Recently, South African Member of Parliament and opposition EFF leader, Julius Malema addressed the Oxford Union and was very candid about his approach to issues in his country. He has become the voice of the new generation of African leaders in the post-colonial era. His message resonates with many of the young people who do not have firsthand experience with the struggles of apartheid or colonialism. These are the born frees who yearn for self-actualization in the new and independent South Africa of their inheritance. These are the born frees who have witnessed their fathers negotiate on their knees (physically) with the mine owners at Marikana then face a firing squad for requesting a pay increase. What happened at Marikana is eerily similar to the apartheid era when a life was meaningless to the government that was ever so eager to kill. 21 years after independence, it is the children born to parents who bore the brunt of apartheid now reviewing what independence means and reevaluating the legacy of Nelson Mandela and the ruling ANC.
Africa is a continent where independence war heroes are infallible and assume a god like status in a society where the culture of silence rules. However, Julius Malema is asking and evaluating the legacy of these sacred leaders; Mandela and Mugabe. Many Africans hold them in high regard but when do we stop suffering in silence just so we can revere symbols rather than evaluate results.
Malema faces criticism as some see him as tarnishing the legacy of their beloved elders who brought political independence but left the future generations shackled with the chains of economic dependency. The liberation struggle is not a one man show but the purpose of history is to understand the consequences of the decisions that were made and the impact that they have on present and future generations. In Kenya, Namibia, Zimbabwe, South Africa the land question was and is a thorny issue but the main reason for fighting colonialism. Land is the foundation of wealth, land means ownership and ownership means wealth. The issues Malema brings up are not new or unique. We all think about them every day but few dare to bring it up.
The deviation from the Freedom Charter was the beginning of selling out of the revolution. When Mandela returned from prison he got separated from Winnie Mandela and went to stay in a house of a rich white man, he was looked after by the Oppenheimers, Mandela used to attend those club meetings of those white men who owned the South African economy.
The Nelson we celebrate now is a stage-managed Mandela who compromised the principles of the revolution, which are captured in the Freedom Charter. The Freedom Charter is the bible of the South African revolution. Any deviation from that is a sellout position. We normally don’t use phrases like Mandela sold out, he was too old, he was tired, he left it to us. We have to pick it up from where he left it. That’s why he said the struggle is not over; political freedom is incomplete without economic freedom. I will say Nelson took us to a point and left it to us to take it further. – Malema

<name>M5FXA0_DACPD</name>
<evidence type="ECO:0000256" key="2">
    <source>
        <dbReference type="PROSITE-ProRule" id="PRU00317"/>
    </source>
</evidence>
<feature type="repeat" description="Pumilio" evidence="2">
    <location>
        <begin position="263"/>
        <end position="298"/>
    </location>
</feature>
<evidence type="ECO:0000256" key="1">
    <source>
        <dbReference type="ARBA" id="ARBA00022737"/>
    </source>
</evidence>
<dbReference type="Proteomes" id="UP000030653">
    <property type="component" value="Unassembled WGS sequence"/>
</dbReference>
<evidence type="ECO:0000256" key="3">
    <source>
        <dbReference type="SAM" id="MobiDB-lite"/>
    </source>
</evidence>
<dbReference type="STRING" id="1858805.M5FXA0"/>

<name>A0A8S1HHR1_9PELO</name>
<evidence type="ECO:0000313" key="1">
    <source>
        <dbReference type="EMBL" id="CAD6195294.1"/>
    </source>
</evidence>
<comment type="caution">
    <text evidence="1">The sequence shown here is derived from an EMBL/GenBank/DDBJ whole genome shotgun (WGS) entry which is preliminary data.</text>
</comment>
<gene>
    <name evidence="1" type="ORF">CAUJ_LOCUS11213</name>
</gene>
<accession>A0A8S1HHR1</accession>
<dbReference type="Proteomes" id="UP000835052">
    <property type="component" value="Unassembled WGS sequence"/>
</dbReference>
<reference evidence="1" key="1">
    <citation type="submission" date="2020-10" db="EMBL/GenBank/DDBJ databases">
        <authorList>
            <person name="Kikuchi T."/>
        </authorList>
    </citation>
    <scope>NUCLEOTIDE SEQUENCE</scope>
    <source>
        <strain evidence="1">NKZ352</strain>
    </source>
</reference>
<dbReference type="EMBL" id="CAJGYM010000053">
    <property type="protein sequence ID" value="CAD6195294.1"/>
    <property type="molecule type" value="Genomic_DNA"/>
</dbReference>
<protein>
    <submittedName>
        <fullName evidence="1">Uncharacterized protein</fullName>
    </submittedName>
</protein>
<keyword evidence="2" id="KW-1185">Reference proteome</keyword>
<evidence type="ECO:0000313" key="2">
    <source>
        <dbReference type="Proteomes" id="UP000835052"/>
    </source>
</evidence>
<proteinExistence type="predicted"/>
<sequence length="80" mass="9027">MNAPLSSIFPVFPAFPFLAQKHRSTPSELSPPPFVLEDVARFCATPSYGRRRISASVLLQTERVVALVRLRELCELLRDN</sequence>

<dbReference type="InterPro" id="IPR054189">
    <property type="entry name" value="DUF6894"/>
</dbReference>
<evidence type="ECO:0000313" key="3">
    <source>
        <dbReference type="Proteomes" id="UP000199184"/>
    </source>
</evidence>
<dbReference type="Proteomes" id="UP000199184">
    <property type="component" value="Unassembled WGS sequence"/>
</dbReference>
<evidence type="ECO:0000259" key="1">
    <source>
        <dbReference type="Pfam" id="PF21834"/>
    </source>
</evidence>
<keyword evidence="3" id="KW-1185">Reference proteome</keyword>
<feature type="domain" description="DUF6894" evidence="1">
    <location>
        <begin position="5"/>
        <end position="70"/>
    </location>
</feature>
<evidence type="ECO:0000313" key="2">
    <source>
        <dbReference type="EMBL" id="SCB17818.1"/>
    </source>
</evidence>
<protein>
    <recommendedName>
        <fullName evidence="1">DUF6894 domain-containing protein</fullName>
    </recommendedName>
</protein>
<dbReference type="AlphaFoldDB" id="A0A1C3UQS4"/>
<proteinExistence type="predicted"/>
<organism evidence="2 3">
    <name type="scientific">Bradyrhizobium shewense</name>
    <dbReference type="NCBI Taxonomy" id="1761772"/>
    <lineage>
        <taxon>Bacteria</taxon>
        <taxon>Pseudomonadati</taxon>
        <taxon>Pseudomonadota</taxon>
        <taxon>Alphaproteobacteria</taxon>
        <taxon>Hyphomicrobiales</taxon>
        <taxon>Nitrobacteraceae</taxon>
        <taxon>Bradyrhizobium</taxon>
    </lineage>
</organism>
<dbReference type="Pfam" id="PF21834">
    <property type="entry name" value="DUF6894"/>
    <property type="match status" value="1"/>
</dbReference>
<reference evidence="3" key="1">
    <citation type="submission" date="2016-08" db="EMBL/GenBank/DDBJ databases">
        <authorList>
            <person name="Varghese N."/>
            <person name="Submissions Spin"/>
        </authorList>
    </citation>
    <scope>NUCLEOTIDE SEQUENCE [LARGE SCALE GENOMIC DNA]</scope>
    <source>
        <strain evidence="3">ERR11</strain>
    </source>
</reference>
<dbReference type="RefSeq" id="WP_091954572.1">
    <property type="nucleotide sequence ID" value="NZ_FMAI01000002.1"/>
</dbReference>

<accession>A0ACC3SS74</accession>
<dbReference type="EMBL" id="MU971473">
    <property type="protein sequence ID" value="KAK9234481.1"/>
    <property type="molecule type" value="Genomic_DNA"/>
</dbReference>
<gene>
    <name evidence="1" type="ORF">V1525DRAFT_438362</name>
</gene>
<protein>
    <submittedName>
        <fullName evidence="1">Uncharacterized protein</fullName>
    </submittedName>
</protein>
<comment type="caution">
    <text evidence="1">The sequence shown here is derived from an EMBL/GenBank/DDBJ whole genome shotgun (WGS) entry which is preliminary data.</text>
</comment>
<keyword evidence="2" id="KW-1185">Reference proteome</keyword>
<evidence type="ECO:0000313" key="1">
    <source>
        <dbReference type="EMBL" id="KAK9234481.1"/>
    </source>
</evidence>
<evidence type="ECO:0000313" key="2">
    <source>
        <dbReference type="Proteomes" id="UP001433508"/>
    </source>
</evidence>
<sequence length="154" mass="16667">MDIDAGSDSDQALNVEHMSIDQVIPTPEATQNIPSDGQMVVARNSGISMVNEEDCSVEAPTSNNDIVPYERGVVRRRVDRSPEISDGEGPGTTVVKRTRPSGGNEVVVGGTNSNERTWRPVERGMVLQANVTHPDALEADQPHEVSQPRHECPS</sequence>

Malema also accurately asserts the notion that Robert Mugabe is the symbol of economic empowerment for South Africa to follow. He understands that though Mugabe is his adviser and mentor his method of land redistribution was based on emotion rather than well thought out strategy. Robert Mugabe did not distribute land because he wanted to empower his people but because he wanted political mileage in the face of strong opposition from the Movement for Democratic Change. Despite Mugabe’s assertion that he is empowering the people, the economy remains in free fall and ZANU-PF has no idea how to fix it. Mugabe is too proud to admit that he is no longer capable and will drag the country and its people to the grave with him.
We are not going to do what the Zimbabweans have done; of drawing the blood of innocent people. There’s nothing wrong with (President Robert) Mugabe’s policy on land, but there’s everything wrong with the method used to obtain the land. We cannot have people killed, injured because you want your land back.
Mugabe had more than 25 years to pass legislation through democratic means that would systematically take the land back; he did not do anything about it. He only introduced that policy at a time when he was losing power, it was opportunistic. You ought to pass legislation through parliament in line with your constitution that will take land back to the hands of people.”- Malema
Those Africans across Africa and throughout the diaspora with a shallow understanding of Zimbabwean history will dismiss Malema’s up close and personal analysis of the Zimbabwean experimental land reform program and rely on sound bites. It is important to note that appearance should not be mistaken for reality. Image is not reality, sound bites are not truth and propaganda is not history. He recently addressed German business leaders and in the same speech (below) he echoed the same sentiments.
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